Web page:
Scientists Really Published a Study on the Fictional Climate of 'Game of Thrones'

It's deep.

George R.R. Martin

ST PETERSBURG, RUSSIA - AUGUST 16, 2017: George R.R. Martin, an American novelist, screenwriter, TV producer; the author of a series of epic fantasy novels, A Song of Ice and Fire, adapted into HBO series Game of Thrones (2011present time), drinks water during a press conference on his current literary work and TV projects. Alexander Demianchuk/TASS (Photo by Alexander Demianchuk\TASS via Getty Images)

George R.R. Martin

A study of the bizarre climate of the fictional Game of Thrones world has been published, Earther reports. The study delves deep into the show's famous phrase "winter is coming," looking at how seasons in the book and the HBO show can last for so incredibly long. It also looks at the effect of possible greenhouse gas increases in the planet's atmosphere "due to [...] carbon dioxide and methane emissions from dragons, and the excessive use of wildfire." 

Authored by none other than Samwell Tarly, a student studying to become a Maester at the Citadel, Westeros’ renowned center of learning, the study is affiliated with the UK's University of Bristol. The University makes note that the climate model simulations​ "were not funded in any way, and were set up in the author’s spare time."

Titled "The Climate of the world of Game of Thrones,​" the very thorough​ report is also available in Dothraki and High Valyrian​. 

The findings? Those long seasons are due to a "tumbling" of the planet's axis. From the study:

"In terms of the transition between the two seasons, my assumption is that the planet is fixed in a permanent season over several years due to the tumbling of the tilt 60 of its spinning axis, but that the tilt flips every few years to give the opposite season. The reason for this flip is unclear, but may be a passing comet, or just the magic of the Seven (or magic of the red Lord of Light if your name is Melisandre)"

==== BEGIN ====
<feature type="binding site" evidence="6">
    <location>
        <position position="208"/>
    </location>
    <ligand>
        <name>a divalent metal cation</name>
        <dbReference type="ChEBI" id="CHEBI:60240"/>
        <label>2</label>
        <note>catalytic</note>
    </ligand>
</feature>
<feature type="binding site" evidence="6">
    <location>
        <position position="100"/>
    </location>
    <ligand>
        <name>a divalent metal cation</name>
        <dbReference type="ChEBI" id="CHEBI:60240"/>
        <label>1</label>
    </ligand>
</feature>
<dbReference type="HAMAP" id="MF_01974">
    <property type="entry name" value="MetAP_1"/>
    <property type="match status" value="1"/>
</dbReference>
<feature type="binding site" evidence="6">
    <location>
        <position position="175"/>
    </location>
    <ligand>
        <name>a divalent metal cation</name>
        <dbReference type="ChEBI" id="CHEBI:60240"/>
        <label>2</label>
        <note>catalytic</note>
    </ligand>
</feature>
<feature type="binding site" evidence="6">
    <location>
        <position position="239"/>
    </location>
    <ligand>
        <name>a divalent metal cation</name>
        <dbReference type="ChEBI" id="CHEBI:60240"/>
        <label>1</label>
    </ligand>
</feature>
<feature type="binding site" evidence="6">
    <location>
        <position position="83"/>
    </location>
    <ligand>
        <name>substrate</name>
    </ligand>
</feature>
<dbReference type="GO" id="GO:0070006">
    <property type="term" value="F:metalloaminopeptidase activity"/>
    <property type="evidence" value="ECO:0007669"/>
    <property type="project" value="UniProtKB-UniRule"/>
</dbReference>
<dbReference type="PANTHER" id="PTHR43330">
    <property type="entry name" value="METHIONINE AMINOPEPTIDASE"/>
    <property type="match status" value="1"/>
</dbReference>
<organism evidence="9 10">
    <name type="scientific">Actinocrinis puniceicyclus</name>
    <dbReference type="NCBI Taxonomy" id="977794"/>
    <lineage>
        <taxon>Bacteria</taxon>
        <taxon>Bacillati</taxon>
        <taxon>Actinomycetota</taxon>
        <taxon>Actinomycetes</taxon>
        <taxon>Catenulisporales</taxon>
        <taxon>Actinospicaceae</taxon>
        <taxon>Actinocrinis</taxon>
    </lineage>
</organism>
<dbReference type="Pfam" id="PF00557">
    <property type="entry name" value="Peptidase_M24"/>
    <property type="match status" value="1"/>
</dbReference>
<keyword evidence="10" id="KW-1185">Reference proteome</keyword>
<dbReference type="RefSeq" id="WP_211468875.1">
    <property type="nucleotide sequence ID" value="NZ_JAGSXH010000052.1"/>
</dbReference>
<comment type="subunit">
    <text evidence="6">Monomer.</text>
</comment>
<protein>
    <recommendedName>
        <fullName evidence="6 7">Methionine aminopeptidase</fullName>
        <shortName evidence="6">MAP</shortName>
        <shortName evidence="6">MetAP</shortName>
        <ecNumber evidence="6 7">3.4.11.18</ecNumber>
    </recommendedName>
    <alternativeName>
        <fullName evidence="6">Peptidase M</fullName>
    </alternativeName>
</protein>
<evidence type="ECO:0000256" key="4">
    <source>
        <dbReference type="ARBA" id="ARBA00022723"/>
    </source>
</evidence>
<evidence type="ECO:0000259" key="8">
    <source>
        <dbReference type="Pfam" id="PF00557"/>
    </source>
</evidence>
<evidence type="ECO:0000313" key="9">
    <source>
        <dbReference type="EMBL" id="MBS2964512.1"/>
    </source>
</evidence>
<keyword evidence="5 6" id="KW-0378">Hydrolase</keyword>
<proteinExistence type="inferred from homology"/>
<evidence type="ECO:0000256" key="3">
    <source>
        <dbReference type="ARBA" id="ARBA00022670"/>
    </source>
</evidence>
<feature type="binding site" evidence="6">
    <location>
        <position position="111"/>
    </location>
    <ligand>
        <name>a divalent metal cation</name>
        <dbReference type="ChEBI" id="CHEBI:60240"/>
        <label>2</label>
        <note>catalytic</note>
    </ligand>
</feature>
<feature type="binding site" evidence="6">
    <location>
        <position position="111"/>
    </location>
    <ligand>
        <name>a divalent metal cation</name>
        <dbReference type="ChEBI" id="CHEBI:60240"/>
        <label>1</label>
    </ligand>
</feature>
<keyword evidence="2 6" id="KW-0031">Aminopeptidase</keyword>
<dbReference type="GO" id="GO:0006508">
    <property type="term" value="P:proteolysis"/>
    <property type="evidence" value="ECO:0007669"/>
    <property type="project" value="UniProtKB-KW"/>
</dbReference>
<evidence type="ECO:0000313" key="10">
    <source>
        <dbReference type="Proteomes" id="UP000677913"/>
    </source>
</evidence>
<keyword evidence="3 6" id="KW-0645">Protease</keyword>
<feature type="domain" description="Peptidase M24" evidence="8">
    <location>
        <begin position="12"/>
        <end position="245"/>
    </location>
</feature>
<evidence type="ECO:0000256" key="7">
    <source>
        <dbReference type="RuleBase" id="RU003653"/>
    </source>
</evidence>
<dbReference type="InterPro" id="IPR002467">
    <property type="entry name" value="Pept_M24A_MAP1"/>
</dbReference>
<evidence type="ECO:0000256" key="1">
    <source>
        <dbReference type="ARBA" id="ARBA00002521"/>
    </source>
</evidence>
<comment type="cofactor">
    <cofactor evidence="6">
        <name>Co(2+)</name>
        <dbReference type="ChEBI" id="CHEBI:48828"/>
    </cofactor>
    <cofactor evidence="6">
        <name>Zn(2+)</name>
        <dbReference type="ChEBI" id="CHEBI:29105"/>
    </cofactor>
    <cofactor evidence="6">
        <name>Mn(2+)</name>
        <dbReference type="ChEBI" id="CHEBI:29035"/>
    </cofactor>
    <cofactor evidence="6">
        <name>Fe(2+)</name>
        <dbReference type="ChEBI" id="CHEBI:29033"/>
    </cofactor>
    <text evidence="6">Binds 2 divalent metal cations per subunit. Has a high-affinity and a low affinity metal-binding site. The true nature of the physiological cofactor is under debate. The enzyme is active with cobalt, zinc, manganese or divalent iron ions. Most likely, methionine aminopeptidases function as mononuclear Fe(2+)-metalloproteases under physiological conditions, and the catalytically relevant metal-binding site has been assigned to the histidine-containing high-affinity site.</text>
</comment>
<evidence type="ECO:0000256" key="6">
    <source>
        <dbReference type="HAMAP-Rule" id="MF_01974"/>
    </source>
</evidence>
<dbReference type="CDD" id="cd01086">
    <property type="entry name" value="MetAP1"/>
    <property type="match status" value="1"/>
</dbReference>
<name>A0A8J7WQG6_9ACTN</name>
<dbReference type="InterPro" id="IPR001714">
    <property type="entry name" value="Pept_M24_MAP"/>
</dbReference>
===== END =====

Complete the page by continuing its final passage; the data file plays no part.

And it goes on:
Tarly postulates that the Lannister's home of Casterly Rock has a climate that resembles Houston, Texas, and Changsha, China while the climate of The Wall resembles that of Lapland, Finland​. From the study: 

"It is of interest to compare the climate of the world of Game of Thrones with that of the ‘real’ Earth. Following the methodology of Brown (2013), here I identify those places in the ‘real’ Earth that have similar winter or summer climates to familiar landmarks in Westeros. 70 For the purposes of this work, I consider a ‘similar’ climate to be one that is within 3.5◦C in terms of seasonal temperature, and within about 0.4 mm/day in terms of seasonal rainfall/snowfall. This analysis (see Figure 7) shows that The Wall in winter has a similar climate 75 to several regions in the ‘real’ Earth, including parts of Alaska (including Fairbanks), Canada, western Greenland, and Russia. In addition, there is a small region in northern Sweden and Finland, encompassing parts of Lapland, that also has a similar winter climate to that of 80 the Wall (I always suspected that Maester St. Nicholas was a member of the Night’s Watch)."

To kill some time before the next and final season of HBO's Game of Thrones arrives, which will be sometime in 2019, head here to read the mock study in its entirety. 

Latest in Pop Culture